Russia will not be immune to these societal impacts either. There is no way to draw a direct line between the wars launched by the United States in the Middle East 20 years ago and the erosion of political and social cohesion that is now evident in America. But it is difficult to take seriously the proposition that they played no role, even if their effect was indirect and slow to emerge. Something similar will in all likelihood begin to take hold in Russia should the war in Ukraine drag on longer than Putin hopes or expects.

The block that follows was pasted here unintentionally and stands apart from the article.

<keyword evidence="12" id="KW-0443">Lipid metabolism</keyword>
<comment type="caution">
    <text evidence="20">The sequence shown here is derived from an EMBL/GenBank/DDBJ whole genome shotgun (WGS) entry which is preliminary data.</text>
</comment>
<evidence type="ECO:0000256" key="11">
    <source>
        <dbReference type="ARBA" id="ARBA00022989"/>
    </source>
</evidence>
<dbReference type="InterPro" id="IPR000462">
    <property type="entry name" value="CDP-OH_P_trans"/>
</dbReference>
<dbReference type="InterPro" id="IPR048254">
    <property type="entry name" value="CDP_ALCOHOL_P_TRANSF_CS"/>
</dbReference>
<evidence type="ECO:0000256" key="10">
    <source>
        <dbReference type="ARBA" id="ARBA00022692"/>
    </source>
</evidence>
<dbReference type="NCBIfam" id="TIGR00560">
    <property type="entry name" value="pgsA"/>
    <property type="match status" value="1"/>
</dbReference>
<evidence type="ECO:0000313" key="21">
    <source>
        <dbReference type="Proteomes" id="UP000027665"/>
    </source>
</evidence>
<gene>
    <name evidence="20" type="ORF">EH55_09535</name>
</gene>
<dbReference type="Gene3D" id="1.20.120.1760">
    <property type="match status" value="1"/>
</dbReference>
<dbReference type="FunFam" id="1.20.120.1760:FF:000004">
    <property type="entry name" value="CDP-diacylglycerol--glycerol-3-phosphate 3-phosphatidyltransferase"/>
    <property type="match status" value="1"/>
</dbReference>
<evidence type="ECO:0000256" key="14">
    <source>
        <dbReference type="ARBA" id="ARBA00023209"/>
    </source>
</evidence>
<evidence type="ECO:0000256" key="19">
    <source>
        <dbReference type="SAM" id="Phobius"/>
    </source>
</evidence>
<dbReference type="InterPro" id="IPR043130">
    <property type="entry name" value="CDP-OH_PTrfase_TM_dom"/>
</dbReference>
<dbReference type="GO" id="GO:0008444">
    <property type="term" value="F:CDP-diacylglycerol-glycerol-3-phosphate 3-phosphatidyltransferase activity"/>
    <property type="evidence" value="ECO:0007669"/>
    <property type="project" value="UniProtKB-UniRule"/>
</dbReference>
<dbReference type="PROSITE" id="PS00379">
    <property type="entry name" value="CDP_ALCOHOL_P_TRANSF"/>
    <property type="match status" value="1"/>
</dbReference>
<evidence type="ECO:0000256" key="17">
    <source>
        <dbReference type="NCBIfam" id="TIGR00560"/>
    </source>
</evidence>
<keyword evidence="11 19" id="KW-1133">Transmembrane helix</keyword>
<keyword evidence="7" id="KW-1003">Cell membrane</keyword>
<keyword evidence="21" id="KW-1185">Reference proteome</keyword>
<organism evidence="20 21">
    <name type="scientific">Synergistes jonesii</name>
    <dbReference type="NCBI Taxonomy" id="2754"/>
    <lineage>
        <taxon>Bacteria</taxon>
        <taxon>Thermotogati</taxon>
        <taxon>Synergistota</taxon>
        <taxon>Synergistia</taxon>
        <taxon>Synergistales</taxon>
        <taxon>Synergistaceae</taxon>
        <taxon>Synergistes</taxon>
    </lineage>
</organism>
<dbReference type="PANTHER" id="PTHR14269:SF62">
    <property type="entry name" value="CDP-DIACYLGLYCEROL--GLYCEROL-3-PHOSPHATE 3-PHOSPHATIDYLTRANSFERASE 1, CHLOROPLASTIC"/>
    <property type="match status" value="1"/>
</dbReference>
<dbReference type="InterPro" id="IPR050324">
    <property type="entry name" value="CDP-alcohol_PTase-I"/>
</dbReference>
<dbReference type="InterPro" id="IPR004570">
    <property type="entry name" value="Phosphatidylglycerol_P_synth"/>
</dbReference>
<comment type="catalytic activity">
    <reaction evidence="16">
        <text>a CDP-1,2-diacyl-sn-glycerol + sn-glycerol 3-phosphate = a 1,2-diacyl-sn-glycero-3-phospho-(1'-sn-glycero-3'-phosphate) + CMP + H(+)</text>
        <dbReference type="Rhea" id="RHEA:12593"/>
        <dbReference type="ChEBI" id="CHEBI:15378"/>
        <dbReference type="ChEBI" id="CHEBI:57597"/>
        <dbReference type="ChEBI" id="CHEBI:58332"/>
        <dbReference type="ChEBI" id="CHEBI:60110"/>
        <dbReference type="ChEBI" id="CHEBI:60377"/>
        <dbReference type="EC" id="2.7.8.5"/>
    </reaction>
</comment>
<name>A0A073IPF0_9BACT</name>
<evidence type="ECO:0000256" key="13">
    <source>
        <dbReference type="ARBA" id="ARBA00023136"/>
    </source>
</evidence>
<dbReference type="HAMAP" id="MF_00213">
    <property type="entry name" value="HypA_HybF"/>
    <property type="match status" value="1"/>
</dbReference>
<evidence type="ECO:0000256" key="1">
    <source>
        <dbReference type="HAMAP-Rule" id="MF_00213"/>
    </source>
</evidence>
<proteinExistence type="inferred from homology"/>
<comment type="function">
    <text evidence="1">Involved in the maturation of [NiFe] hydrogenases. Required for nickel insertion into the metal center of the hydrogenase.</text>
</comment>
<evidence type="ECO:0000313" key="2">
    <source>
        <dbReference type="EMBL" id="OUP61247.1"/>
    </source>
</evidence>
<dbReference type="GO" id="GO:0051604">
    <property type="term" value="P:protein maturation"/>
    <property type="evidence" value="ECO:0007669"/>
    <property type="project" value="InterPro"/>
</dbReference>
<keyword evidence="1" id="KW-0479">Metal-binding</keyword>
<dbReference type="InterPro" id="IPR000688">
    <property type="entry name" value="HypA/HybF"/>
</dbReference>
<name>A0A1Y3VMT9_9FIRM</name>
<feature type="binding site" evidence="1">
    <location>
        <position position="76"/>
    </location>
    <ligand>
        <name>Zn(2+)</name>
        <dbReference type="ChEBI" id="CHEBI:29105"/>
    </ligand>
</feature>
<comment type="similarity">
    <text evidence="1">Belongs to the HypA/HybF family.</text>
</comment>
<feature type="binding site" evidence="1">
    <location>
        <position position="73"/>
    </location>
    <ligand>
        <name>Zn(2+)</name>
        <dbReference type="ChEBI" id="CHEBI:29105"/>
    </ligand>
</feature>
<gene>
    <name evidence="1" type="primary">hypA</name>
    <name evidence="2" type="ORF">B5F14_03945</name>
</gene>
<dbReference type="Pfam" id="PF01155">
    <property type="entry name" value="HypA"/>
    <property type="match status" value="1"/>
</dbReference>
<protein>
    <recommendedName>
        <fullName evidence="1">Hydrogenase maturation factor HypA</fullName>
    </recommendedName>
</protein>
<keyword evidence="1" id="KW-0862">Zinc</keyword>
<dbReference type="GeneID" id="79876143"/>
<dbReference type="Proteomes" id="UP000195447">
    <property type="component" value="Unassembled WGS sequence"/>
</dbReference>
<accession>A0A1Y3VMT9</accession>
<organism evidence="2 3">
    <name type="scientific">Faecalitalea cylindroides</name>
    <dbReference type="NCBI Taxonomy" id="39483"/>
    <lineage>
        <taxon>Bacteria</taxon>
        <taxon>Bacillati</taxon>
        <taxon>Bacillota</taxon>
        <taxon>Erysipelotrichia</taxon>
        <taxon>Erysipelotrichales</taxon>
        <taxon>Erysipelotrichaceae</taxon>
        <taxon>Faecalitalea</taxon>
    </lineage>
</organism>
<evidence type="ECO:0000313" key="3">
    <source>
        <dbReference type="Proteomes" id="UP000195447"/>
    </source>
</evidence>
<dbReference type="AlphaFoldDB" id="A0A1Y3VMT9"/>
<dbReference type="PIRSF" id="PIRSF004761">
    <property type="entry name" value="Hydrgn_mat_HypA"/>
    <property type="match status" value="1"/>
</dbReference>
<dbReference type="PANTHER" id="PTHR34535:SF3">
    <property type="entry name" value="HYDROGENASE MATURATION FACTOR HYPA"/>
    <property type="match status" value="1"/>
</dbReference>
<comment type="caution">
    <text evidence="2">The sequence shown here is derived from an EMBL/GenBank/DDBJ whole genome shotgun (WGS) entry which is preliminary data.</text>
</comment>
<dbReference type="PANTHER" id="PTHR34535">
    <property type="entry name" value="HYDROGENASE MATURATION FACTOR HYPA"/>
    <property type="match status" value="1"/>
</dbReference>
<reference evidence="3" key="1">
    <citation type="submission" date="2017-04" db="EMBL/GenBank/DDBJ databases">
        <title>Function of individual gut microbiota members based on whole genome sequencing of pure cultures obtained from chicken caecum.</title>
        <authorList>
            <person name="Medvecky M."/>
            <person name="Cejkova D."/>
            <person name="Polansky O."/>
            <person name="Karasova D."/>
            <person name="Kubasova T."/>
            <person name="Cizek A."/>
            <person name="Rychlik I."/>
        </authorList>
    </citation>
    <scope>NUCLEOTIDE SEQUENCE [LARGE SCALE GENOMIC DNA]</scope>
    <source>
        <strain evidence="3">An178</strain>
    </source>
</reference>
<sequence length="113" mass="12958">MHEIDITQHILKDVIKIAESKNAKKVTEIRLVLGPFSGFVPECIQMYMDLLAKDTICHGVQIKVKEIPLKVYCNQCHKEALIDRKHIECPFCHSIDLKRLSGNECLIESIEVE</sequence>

Projecting over a similar time horizon of 20 years, the implications for Russia and Europe are worrying. Putin won’t be around forever, and we know that a power transition is the most dangerous time for an authoritarian regime. Russia already appears particularly vulnerable to some of the most corrosive effects of a potential blowback. But any period of internal instability, whether under Putin or after him, would only amplify this.
If there is any certainty today, it is the tragic costs that will certainly be borne by the Ukrainian people. This will certainly be the center of attention in Western capitals in the weeks and months to come. But it would be a mistake to ignore all these other uncertainties that now loom on the horizon in the short, medium and long term.
Judah Grunstein is the editor of World Politics Review. You can follow him on Twitter at @Judah_Grunstein.